The only thing that makes sense is that she was deeply confused by her feelings and was misinterpreting them on a massive scale. Her lack of logic and even sanity in her attempts to explain what she was feeling indicated a deep inner confusion over her feelings and attempts to make sense of them.
There were regular ferocious attacks that contained threats of violence and even murder, also threats to try and destroy me professionally and financially. The only motive for which was that I had hurt her and lied to her in some way, but she was never able to specify what that hurt and lie was. Finally, after we split up and went our separate ways, I got an e-mail response telling me that I had lied to her about loving her. That made no more sense than any of her other rationalisations.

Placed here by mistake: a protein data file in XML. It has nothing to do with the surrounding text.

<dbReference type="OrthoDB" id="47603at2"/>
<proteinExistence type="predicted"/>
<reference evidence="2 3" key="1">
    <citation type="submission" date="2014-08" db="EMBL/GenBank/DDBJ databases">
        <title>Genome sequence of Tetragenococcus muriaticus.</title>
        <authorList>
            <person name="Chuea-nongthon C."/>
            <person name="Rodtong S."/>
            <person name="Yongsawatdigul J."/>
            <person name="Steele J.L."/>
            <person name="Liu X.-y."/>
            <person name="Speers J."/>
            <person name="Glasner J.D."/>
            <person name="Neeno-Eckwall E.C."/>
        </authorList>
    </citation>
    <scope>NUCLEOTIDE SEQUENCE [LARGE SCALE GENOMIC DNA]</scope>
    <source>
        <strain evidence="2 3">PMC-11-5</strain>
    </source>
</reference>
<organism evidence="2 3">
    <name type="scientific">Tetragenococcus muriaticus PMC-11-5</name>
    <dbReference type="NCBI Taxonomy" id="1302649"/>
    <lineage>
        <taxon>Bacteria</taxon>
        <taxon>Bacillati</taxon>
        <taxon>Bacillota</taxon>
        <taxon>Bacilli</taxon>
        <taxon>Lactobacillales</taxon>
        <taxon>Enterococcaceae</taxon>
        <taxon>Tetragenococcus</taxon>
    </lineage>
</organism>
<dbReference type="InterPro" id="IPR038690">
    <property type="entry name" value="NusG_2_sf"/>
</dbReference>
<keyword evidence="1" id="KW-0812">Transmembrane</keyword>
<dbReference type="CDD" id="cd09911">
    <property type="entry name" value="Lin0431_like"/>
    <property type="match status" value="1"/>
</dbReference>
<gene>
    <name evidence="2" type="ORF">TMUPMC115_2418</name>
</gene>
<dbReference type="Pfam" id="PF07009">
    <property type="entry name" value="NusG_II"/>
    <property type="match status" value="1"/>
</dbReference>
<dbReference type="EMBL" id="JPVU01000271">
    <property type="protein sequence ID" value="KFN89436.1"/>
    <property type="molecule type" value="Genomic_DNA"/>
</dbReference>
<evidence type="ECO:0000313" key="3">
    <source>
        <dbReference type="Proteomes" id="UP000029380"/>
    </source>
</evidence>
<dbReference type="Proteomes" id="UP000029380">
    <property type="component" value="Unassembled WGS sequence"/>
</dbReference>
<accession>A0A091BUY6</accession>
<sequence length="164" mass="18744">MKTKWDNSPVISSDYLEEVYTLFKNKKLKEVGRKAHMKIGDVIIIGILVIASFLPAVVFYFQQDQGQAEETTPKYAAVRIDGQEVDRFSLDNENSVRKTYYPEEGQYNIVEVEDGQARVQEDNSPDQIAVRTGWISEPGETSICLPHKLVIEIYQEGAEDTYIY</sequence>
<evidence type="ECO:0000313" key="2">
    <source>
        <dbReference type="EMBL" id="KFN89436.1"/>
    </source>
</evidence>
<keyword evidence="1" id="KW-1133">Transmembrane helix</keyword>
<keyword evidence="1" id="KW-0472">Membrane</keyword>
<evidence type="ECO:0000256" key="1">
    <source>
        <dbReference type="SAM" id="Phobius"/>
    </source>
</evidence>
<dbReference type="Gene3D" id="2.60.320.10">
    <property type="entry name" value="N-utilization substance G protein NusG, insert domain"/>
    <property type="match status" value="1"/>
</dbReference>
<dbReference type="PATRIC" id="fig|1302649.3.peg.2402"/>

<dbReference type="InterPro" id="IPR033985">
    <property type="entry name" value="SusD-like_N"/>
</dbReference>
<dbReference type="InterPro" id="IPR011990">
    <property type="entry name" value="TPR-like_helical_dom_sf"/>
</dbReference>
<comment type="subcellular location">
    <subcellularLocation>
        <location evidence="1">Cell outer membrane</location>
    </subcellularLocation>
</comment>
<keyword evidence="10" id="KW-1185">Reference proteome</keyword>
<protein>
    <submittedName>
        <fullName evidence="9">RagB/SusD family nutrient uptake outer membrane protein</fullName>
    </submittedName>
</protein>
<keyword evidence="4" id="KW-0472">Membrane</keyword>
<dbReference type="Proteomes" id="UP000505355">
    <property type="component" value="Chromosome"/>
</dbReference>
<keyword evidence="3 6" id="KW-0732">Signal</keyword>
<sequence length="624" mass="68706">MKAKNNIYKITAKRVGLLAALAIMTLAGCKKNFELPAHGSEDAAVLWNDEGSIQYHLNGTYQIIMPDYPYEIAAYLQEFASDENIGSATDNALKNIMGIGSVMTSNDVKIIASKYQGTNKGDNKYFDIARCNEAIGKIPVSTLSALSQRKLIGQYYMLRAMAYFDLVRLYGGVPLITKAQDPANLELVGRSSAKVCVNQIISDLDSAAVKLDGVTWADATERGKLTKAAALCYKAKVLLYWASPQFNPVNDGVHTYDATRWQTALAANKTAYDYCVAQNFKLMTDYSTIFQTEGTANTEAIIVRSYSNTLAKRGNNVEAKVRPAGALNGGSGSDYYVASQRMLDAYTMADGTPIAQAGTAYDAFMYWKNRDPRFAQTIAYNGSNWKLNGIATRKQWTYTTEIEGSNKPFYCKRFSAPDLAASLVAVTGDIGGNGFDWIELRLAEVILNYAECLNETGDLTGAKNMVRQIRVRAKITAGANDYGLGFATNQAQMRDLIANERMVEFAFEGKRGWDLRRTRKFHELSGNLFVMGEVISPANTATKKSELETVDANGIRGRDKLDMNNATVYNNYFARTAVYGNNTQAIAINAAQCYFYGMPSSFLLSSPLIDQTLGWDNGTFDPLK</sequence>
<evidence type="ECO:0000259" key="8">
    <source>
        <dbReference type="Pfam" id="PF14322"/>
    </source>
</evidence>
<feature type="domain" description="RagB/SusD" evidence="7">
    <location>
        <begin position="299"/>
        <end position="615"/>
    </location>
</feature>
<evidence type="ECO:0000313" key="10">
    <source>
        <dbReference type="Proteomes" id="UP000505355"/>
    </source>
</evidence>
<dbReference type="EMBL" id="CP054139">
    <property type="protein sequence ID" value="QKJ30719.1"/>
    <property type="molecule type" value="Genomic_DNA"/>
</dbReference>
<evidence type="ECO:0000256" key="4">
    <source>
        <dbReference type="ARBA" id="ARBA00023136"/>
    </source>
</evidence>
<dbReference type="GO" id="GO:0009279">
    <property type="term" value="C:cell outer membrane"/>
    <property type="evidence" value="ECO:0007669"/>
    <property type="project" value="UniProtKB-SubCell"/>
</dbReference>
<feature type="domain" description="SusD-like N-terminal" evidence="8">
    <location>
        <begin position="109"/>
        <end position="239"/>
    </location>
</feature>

I can only conclude that she had trouble understanding her emotions and feelings and when they went off the scale in terms of her rage and need to attack me, she desperately needed a rationalisation for her behaviour to make sense to her, so she invented a lie and hurt, even though she was unable to objectively explain what that lie and hurt was, she was desperate to cling to her belief that I had done something terrible to her, because the alternative of being motivated to behave in a way that made had no logic, was intolerable. The mechanism of the mind is predisposed to try and make sense of our behaviour, and when our behaviour makes no sense, The mechanism employs our imagination to create one.